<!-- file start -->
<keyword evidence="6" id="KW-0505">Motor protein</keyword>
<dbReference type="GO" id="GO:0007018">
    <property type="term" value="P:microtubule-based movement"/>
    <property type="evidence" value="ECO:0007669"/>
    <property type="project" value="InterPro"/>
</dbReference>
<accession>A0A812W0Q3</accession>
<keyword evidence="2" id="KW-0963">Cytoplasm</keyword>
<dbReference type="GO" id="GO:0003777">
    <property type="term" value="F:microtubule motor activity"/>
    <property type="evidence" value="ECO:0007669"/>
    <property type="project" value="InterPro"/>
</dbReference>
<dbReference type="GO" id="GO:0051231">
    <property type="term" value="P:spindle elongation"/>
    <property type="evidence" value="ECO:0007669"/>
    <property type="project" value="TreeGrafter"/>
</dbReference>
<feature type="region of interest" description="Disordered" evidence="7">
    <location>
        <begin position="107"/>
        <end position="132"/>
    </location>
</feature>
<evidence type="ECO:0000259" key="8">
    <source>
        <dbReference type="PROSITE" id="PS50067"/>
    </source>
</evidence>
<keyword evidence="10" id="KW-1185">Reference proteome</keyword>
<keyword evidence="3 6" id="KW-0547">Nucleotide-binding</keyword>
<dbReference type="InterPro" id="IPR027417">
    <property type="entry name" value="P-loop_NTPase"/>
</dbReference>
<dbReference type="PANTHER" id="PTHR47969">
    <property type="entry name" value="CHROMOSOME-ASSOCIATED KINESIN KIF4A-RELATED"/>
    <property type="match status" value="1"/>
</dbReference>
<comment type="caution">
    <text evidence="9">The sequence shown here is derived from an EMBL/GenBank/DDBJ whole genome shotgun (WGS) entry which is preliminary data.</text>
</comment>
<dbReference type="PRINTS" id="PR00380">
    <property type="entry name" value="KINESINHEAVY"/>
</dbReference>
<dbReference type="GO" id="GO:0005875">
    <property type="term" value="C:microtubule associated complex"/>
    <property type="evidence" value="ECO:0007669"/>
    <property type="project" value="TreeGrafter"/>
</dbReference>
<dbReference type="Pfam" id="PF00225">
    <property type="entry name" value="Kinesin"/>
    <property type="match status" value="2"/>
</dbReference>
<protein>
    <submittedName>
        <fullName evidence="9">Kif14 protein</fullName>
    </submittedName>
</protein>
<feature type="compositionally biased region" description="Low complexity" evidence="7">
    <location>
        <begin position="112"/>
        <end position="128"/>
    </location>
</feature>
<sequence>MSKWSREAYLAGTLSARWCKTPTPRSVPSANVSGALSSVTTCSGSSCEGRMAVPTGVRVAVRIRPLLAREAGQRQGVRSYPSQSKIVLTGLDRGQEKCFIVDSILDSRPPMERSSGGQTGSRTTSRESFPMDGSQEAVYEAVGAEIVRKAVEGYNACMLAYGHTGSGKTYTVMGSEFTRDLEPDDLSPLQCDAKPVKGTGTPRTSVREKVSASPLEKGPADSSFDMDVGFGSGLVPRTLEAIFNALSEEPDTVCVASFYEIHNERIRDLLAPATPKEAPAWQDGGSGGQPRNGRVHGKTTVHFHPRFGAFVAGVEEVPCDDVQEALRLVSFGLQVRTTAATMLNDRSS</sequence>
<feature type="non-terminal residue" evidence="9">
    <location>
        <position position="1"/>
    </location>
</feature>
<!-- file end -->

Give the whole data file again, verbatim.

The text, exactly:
<keyword evidence="6" id="KW-0505">Motor protein</keyword>
<dbReference type="GO" id="GO:0007018">
    <property type="term" value="P:microtubule-based movement"/>
    <property type="evidence" value="ECO:0007669"/>
    <property type="project" value="InterPro"/>
</dbReference>
<accession>A0A812W0Q3</accession>
<keyword evidence="2" id="KW-0963">Cytoplasm</keyword>
<dbReference type="GO" id="GO:0003777">
    <property type="term" value="F:microtubule motor activity"/>
    <property type="evidence" value="ECO:0007669"/>
    <property type="project" value="InterPro"/>
</dbReference>
<dbReference type="GO" id="GO:0051231">
    <property type="term" value="P:spindle elongation"/>
    <property type="evidence" value="ECO:0007669"/>
    <property type="project" value="TreeGrafter"/>
</dbReference>
<feature type="region of interest" description="Disordered" evidence="7">
    <location>
        <begin position="107"/>
        <end position="132"/>
    </location>
</feature>
<evidence type="ECO:0000259" key="8">
    <source>
        <dbReference type="PROSITE" id="PS50067"/>
    </source>
</evidence>
<keyword evidence="10" id="KW-1185">Reference proteome</keyword>
<keyword evidence="3 6" id="KW-0547">Nucleotide-binding</keyword>
<dbReference type="InterPro" id="IPR027417">
    <property type="entry name" value="P-loop_NTPase"/>
</dbReference>
<dbReference type="PANTHER" id="PTHR47969">
    <property type="entry name" value="CHROMOSOME-ASSOCIATED KINESIN KIF4A-RELATED"/>
    <property type="match status" value="1"/>
</dbReference>
<comment type="caution">
    <text evidence="9">The sequence shown here is derived from an EMBL/GenBank/DDBJ whole genome shotgun (WGS) entry which is preliminary data.</text>
</comment>
<dbReference type="PRINTS" id="PR00380">
    <property type="entry name" value="KINESINHEAVY"/>
</dbReference>
<dbReference type="GO" id="GO:0005875">
    <property type="term" value="C:microtubule associated complex"/>
    <property type="evidence" value="ECO:0007669"/>
    <property type="project" value="TreeGrafter"/>
</dbReference>
<dbReference type="Pfam" id="PF00225">
    <property type="entry name" value="Kinesin"/>
    <property type="match status" value="2"/>
</dbReference>
<protein>
    <submittedName>
        <fullName evidence="9">Kif14 protein</fullName>
    </submittedName>
</protein>
<feature type="compositionally biased region" description="Low complexity" evidence="7">
    <location>
        <begin position="112"/>
        <end position="128"/>
    </location>
</feature>
<sequence>MSKWSREAYLAGTLSARWCKTPTPRSVPSANVSGALSSVTTCSGSSCEGRMAVPTGVRVAVRIRPLLAREAGQRQGVRSYPSQSKIVLTGLDRGQEKCFIVDSILDSRPPMERSSGGQTGSRTTSRESFPMDGSQEAVYEAVGAEIVRKAVEGYNACMLAYGHTGSGKTYTVMGSEFTRDLEPDDLSPLQCDAKPVKGTGTPRTSVREKVSASPLEKGPADSSFDMDVGFGSGLVPRTLEAIFNALSEEPDTVCVASFYEIHNERIRDLLAPATPKEAPAWQDGGSGGQPRNGRVHGKTTVHFHPRFGAFVAGVEEVPCDDVQEALRLVSFGLQVRTTAATMLNDRSS</sequence>
<feature type="non-terminal residue" evidence="9">
    <location>
        <position position="1"/>
    </location>
</feature>